An international team of scientists has published a map of human genetic variation, an achievement they say will speed the search for genes involved in conditions such as diabetes and heart disease. The 'HapMap' project, launched in 2002 by the International HapMap consortium, is looking at DNA samples from 270 people from around the world, to help uncover the genetic differences linked to common diseases. The scientists published their results in the journal Nature, and also presented details of their research at the annual meeting of the American Society of Human Genetics, held in Salt Lake City.
The HapMap scientists looked at genetic markers (called single nucleotide polymorphisms, or SNPs) that have been inherited together in a block over many generations, indicating that they are physically close to each other. To identify these 'haplotype blocks', the researchers studied people originating from China, Nigeria, Japan and the US. Between them, these populations are thought to represent the majority of human genetic variation.
Now they are catalogued, it is hoped that the haplotype blocks will provide 'shortcuts' for researchers trying to identify genes involved in common diseases. Instead of having to study all of the estimated ten million SNPS, scientists will only have to look at SNPs in key positions within each block. Team member Peter Donnelly, of the University of Oxford, says that by using such an approach to look for genes involved in diseases such as stroke and heart disease, 'we might be able to get away with only comparing 5-10 per cent of the 10 million SNPs, suddenly making searches affordable'.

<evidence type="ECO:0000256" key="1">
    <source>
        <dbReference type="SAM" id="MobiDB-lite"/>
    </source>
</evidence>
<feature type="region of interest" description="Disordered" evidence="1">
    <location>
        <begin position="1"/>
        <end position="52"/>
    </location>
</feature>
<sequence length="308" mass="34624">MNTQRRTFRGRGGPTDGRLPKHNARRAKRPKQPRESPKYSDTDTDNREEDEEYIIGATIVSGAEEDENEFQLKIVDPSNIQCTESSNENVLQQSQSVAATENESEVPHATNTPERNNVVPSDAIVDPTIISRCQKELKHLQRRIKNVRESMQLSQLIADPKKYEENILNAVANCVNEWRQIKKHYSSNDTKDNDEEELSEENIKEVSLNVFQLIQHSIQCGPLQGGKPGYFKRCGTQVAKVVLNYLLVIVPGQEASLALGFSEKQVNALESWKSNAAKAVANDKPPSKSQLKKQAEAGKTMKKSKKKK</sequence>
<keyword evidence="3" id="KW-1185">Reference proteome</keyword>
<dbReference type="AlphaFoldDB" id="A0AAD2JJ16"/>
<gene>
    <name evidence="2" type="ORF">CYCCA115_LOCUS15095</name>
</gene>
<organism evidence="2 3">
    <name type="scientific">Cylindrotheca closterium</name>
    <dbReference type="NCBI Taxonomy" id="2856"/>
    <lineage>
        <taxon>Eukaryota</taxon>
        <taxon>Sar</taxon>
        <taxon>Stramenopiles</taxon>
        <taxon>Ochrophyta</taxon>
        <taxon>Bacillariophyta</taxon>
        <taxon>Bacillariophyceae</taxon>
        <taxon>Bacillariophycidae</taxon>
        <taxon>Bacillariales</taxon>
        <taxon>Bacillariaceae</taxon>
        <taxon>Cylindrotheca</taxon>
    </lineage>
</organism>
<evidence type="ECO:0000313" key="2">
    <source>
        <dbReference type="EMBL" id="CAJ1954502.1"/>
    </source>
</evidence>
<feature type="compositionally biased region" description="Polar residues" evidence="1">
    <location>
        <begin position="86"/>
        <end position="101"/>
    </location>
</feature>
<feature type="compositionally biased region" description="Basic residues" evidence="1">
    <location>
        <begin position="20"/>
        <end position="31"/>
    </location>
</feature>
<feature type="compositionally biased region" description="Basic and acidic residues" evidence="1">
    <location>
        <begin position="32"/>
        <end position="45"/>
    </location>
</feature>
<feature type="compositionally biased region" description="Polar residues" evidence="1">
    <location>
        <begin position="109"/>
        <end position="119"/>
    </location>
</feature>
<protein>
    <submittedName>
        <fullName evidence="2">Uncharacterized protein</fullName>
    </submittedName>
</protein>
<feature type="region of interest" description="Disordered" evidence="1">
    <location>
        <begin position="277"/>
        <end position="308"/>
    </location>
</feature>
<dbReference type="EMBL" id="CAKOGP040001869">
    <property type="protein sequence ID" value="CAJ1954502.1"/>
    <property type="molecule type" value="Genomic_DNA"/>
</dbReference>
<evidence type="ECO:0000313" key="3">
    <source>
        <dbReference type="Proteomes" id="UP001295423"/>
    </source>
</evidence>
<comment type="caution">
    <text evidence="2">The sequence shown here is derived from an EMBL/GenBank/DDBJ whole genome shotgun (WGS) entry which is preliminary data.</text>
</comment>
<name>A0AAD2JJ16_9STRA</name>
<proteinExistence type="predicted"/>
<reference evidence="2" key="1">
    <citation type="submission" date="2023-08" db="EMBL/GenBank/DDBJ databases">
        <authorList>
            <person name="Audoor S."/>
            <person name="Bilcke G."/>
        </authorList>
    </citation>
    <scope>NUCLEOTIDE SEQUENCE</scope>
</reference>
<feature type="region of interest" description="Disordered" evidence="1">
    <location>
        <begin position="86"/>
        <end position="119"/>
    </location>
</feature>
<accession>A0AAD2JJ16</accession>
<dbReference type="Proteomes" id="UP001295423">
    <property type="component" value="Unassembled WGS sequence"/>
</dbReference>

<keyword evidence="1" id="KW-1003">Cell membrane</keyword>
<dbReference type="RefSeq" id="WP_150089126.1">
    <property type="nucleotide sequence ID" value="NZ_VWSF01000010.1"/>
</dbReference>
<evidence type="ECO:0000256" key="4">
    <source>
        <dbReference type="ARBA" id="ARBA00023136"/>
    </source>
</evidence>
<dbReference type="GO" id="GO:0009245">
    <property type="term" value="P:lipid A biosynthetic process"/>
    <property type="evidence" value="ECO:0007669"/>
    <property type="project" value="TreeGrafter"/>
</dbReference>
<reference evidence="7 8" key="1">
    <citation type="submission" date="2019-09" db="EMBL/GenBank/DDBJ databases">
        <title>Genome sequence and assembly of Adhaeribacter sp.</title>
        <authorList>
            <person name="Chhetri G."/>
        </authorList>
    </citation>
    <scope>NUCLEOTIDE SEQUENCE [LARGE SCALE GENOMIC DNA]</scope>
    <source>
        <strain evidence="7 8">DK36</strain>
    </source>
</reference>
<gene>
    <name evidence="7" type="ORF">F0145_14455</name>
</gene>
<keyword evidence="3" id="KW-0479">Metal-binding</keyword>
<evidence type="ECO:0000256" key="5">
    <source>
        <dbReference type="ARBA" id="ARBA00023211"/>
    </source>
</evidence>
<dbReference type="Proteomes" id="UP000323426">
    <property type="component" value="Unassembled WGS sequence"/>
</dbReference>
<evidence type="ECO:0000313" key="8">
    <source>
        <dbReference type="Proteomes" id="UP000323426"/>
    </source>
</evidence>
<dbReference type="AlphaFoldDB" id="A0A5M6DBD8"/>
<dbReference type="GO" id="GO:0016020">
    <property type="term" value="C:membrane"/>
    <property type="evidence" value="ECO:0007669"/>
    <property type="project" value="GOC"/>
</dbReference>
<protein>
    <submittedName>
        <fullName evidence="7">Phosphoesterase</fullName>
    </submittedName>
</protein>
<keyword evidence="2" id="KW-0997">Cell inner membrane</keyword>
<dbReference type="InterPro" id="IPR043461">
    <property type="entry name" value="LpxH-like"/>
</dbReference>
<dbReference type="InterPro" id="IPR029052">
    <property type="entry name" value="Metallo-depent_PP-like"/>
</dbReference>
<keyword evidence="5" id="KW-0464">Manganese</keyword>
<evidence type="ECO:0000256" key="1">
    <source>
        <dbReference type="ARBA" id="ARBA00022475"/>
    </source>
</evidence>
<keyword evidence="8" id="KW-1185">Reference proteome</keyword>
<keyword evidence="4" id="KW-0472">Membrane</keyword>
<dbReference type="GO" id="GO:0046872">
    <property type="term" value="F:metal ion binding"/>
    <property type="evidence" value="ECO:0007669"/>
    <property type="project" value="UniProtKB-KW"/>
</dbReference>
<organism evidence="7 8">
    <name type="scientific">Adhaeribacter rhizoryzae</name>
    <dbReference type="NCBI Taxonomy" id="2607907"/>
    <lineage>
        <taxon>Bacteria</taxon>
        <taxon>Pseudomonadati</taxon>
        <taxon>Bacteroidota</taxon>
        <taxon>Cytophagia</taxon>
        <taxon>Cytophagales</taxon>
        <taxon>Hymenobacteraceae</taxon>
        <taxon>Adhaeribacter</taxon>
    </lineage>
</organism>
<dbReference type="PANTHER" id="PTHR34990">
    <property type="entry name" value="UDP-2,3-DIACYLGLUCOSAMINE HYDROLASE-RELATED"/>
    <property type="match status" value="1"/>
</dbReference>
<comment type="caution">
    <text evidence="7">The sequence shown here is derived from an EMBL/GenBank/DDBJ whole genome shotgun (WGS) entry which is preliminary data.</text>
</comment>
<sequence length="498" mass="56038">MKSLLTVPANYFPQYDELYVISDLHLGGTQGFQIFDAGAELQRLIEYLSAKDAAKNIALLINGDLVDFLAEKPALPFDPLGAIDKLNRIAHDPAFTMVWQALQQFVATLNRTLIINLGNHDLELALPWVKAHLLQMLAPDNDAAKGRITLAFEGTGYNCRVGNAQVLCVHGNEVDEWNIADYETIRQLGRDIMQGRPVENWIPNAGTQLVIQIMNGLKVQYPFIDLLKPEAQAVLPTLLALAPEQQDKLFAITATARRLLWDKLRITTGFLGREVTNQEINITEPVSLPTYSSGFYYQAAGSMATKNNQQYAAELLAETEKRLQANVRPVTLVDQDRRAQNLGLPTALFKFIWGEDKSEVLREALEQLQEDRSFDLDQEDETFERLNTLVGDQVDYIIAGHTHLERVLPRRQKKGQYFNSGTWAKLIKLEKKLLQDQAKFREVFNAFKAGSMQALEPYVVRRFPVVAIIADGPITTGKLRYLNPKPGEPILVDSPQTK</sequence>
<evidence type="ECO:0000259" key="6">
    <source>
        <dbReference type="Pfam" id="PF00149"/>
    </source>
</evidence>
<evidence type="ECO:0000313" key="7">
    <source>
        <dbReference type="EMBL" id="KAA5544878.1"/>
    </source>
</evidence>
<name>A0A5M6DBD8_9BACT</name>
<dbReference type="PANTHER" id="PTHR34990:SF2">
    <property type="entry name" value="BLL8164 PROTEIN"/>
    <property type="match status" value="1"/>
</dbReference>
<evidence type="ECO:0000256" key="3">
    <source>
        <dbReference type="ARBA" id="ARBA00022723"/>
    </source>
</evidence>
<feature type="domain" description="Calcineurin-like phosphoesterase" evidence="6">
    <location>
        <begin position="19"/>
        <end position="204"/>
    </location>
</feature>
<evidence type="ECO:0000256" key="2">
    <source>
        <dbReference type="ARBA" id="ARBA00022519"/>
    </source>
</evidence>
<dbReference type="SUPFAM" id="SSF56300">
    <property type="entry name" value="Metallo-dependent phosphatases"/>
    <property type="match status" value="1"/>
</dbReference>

The data from the HapMap project is freely available to researchers via genetic databases, and has already been used to identify some disease genes - a team at Yale University has linked a gene called HF1 to age-related macular degeneration, a leading cause of blindness in the US. Team leader Josephine Hoh told the Scientist magazine that she was glad to have the HapMap data, adding it saved a lot of energy and time. Francis Collins, director of the US National Human Genome Research Institute, predicts there will be 'an outpouring of discovery in the next two to three years'.